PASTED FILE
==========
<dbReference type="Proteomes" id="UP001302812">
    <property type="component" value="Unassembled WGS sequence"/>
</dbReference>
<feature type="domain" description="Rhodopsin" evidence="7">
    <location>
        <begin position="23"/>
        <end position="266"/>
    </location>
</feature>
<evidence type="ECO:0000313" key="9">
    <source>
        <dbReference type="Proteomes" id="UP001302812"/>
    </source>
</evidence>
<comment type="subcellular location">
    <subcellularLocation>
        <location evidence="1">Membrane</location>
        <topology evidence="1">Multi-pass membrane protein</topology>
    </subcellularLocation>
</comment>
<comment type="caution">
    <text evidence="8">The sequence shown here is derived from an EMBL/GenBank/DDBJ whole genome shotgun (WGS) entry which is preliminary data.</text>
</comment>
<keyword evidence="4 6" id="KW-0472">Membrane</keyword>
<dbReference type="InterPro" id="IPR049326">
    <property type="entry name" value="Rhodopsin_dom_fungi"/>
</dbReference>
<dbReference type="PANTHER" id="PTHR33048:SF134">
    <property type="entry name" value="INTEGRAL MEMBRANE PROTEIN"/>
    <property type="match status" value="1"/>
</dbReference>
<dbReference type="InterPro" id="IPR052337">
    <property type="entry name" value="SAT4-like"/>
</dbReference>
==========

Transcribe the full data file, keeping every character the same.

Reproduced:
<dbReference type="Proteomes" id="UP001302812">
    <property type="component" value="Unassembled WGS sequence"/>
</dbReference>
<feature type="domain" description="Rhodopsin" evidence="7">
    <location>
        <begin position="23"/>
        <end position="266"/>
    </location>
</feature>
<evidence type="ECO:0000313" key="9">
    <source>
        <dbReference type="Proteomes" id="UP001302812"/>
    </source>
</evidence>
<comment type="subcellular location">
    <subcellularLocation>
        <location evidence="1">Membrane</location>
        <topology evidence="1">Multi-pass membrane protein</topology>
    </subcellularLocation>
</comment>
<comment type="caution">
    <text evidence="8">The sequence shown here is derived from an EMBL/GenBank/DDBJ whole genome shotgun (WGS) entry which is preliminary data.</text>
</comment>
<keyword evidence="4 6" id="KW-0472">Membrane</keyword>
<dbReference type="InterPro" id="IPR049326">
    <property type="entry name" value="Rhodopsin_dom_fungi"/>
</dbReference>
<dbReference type="PANTHER" id="PTHR33048:SF134">
    <property type="entry name" value="INTEGRAL MEMBRANE PROTEIN"/>
    <property type="match status" value="1"/>
</dbReference>
<dbReference type="InterPro" id="IPR052337">
    <property type="entry name" value="SAT4-like"/>
</dbReference>